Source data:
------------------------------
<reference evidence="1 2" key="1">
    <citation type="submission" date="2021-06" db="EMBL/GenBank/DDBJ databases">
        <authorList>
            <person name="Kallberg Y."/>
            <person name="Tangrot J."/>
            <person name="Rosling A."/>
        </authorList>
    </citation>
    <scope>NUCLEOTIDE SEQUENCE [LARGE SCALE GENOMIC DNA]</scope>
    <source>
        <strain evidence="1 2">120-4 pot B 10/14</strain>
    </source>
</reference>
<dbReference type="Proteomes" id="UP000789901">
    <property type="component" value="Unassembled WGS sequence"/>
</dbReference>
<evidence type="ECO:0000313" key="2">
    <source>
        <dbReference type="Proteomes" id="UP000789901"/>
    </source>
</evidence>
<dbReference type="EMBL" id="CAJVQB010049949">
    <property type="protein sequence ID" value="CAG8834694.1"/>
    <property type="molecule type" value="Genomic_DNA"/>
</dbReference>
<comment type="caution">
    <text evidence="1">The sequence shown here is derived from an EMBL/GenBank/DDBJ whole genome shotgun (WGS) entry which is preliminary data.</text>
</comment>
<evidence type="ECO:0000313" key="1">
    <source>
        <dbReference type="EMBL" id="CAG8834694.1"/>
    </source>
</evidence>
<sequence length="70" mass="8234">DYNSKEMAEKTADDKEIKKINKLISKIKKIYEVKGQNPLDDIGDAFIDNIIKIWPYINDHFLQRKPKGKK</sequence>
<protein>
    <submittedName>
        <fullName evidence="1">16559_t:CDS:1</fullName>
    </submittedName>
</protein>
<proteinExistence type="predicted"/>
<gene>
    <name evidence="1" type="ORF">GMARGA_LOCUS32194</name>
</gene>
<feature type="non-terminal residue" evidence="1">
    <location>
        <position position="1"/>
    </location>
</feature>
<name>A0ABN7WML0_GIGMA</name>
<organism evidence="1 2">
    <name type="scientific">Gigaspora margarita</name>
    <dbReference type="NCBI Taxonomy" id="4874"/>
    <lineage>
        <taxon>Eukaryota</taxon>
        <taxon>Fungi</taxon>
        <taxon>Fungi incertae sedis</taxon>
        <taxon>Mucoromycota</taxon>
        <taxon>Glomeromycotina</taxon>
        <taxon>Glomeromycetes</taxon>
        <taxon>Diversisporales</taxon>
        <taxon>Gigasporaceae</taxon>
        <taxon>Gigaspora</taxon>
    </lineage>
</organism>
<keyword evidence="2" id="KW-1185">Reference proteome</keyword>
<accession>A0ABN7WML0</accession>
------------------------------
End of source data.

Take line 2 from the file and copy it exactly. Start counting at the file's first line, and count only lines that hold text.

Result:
    <citation type="submission" date="2021-06" db="EMBL/GenBank/DDBJ databases">